Jefferson Square Monument in Requiem for a Nun (Location)

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Monuments in the Square
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Faulkner map

The Confederate monument that stands in front of the courthouse in the Square at the center of Jefferson appears in 7 fictions, but Requiem is the only one that goes into its history, when it describes the scene on "Confederate Decoration Day" in 1900 when Colonel Sartoris' sister, Virginia DuPre, officially unveils it in front of a large (but presumably all white) crowd that includes an aged group of Confederate veterans who celebrate the moment with a last 'rebel yell' (188). According to the novel, the statue of a generic Southern soldier on a tall pedestal was "instigated" and paid for by the "U.D.C." - the United Daughters of the Confederacy, a real Southern organization (188). Requiem is also the only fiction to mention that two other monuments stand next to this one: "a French point-seventy-five field piece squatting on one flank of the base of the Confederate monument" that is obviously a memorial to the soldiers who fought (as American rather than Confederate soldiers) during World War I (190); and (presumably on the statue's other "flank") a memorial to the combatants of World War II that very explicitly marks a re-united, and diverse but still racially vexed United States: an anti-tank gun "captured from a regiment of Germans in an African desert by a regiment of Japanese in American uniforms, whose mothers and fathers at the time were in a California detention camp for enemy aliens" (194).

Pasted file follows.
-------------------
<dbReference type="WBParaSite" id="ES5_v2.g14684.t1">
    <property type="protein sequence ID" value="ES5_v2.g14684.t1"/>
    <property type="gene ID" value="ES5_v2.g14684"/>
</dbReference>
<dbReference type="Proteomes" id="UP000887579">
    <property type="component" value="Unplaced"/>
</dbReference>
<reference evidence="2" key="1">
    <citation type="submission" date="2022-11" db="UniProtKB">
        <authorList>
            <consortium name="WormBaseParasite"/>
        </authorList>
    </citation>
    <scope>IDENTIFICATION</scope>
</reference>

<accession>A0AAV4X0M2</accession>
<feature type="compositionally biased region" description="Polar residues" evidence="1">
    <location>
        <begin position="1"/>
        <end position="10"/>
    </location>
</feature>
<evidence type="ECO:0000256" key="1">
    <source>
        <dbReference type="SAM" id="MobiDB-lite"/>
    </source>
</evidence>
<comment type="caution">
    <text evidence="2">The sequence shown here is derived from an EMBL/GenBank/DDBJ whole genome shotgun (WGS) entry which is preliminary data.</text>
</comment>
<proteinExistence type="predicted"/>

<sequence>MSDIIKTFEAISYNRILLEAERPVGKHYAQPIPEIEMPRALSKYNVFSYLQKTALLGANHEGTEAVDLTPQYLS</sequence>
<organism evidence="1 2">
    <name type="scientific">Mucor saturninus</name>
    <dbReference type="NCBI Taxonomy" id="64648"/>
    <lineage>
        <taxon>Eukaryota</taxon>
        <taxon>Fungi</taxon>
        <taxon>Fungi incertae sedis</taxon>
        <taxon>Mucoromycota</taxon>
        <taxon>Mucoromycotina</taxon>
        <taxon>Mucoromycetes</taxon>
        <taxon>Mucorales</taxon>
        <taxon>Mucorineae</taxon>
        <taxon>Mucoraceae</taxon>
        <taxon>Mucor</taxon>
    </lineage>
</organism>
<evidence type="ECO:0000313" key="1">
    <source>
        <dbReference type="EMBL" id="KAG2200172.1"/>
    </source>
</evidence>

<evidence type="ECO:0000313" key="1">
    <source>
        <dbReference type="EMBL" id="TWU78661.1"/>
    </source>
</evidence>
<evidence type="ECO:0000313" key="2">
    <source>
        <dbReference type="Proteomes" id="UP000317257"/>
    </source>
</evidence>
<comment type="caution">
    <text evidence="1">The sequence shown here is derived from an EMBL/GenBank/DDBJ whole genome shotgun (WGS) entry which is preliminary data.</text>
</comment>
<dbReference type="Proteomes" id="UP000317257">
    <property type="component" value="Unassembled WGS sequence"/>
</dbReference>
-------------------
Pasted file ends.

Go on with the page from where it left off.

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Square Monument